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a novel display interface that allows simultaneous collaborative actions by multiple people, while each user perceives an equally-valid view & no-one has a "master position" over the displayed information. projected objects can be passed around the sphere by different gestural actions.

applications include photo-browsing, geographical mapping, the navigation of live omnidirectional camera images & a pong game.

watch a demonstration video after the break.

[link: research.microsoft.com (more technical videos available)|via news.zdnet.co.uk & seattlepi.nwsource.com|via techcrunch.com]

see also:
. globe4d
. science on a sphere
. Jeff Han's multi-touch surface demonstration.

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4 COMMENTS

that's great, looks way more 60ies science-fiction. might take a little longer until it'll be available homebrew, I guess...

Some guys from Munich showed us a real volumetric megapixel-3D-display at CeBIT (using an oscillating surface and thus quite loud and menacing to look at, due to its robustness...) It was built into a acrylic glass dome (twice the size of Microsofts device I'd guess), and we discussed adding multi-touch to that dome, so users could do simple selections in 3D-space, for example by defining a surface via 3 points, or a line by its points of intersection with the dome (would be great with CATscans or something likewise). But at the time they had bigger problems to solve than interactivity, for example preventing the device from ripping itself apart ;) It seems to be quite an engineering challenge to oscillate a half-square-metre surface at 100Hz...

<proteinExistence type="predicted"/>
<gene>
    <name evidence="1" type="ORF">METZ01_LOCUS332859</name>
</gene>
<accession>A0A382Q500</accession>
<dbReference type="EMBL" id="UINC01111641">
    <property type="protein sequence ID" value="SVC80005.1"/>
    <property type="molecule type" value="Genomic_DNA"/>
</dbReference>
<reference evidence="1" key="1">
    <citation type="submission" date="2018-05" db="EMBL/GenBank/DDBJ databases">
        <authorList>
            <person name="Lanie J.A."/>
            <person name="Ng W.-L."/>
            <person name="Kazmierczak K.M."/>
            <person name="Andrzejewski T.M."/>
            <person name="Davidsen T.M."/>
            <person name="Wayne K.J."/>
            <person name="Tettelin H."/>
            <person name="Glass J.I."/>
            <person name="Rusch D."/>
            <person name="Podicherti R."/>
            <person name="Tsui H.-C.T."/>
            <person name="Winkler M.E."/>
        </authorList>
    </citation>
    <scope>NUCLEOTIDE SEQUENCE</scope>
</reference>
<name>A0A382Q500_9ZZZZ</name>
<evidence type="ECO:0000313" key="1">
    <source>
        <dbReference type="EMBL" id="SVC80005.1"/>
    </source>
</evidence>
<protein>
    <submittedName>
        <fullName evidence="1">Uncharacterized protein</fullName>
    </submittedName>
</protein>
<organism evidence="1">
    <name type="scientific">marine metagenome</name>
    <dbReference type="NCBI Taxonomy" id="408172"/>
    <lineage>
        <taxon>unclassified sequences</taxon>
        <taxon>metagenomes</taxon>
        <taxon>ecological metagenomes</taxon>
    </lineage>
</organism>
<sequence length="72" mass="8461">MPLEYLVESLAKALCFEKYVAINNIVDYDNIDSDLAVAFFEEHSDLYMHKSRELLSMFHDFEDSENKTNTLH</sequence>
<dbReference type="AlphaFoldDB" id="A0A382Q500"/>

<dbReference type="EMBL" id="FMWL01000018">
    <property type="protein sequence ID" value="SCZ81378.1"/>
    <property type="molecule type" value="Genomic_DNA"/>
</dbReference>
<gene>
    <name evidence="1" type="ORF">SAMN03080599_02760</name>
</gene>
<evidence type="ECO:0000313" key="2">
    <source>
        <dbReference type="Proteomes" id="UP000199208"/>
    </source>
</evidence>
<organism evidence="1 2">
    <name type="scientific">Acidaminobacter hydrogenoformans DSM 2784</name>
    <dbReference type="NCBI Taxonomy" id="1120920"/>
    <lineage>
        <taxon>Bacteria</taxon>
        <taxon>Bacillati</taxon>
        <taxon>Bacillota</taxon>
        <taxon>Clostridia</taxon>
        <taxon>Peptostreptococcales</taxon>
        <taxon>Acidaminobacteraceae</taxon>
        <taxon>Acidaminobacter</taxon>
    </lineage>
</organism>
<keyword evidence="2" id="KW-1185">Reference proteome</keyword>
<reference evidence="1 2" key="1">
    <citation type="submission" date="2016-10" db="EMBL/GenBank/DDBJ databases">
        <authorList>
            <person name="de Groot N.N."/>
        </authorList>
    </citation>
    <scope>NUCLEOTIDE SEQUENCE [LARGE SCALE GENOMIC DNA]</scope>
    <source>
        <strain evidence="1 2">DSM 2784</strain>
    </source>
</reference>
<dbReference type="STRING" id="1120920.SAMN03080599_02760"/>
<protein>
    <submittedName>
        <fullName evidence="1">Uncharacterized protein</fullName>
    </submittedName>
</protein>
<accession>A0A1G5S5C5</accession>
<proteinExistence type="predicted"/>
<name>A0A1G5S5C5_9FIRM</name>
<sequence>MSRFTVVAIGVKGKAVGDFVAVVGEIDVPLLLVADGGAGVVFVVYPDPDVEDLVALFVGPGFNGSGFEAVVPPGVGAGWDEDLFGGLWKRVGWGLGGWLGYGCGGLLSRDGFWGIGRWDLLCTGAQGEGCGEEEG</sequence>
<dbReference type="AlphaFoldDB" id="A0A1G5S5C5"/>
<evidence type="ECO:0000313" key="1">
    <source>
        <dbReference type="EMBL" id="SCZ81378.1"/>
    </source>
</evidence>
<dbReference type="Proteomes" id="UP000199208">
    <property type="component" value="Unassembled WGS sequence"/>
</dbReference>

Anyway, until those devices drop some orders of magnitude in price, I'd like to see that multitouch-sphere combined with shutter-goggles and headtrackers...

Fri 01 Aug 2008 at 5:18 PM

For the curious, the comment above is probably referencing: http://www.youtube.com/watch?v=8DIURQQn8H0

I hope the API for the Sphere handles projection onto a spherical surface; application programmers won't mind working in 2d or 3d, as long as it's in some sort of flat space -- but in polar coordinates? I'm thinking it needs to be like recent window managers that handle turning normal applications into "3d" surfaces, stretching them, warping them, rotating them, etc. without the application's knowledge. Then again, you gain something with the concept of "wrapping" around the sphere, which you lose if you just project flat 2d onto it.

Sat 02 Aug 2008 at 2:46 AM

unordained: yeah, that's the device I meant. The video doesn't do it justice, though :) -- but I'm glad to see that it also worked in public, we just came by their booth randomly one evening when they were debuggig it frantically...

Sat 02 Aug 2008 at 4:18 PM

The actual spherical projection system is a Magic Planet from Global Imagination:
http://www.globalimagination.com/
They've been doing these systems for a while. The Microsoft folks just figured out the touch interface...ok, "just" probably isn't valid.

I spoke with the CEO of Global Imagination quite a bit last week and they are definitely working on lots of interesting new ideas for this product.

If your interested in spherical projection you also might check out NOAA's Science on a Sphere system that uses 4 projectors to create an image on a much larger sphere:
http://sos.noaa.gov/

Thu 07 Aug 2008 at 5:02 AM
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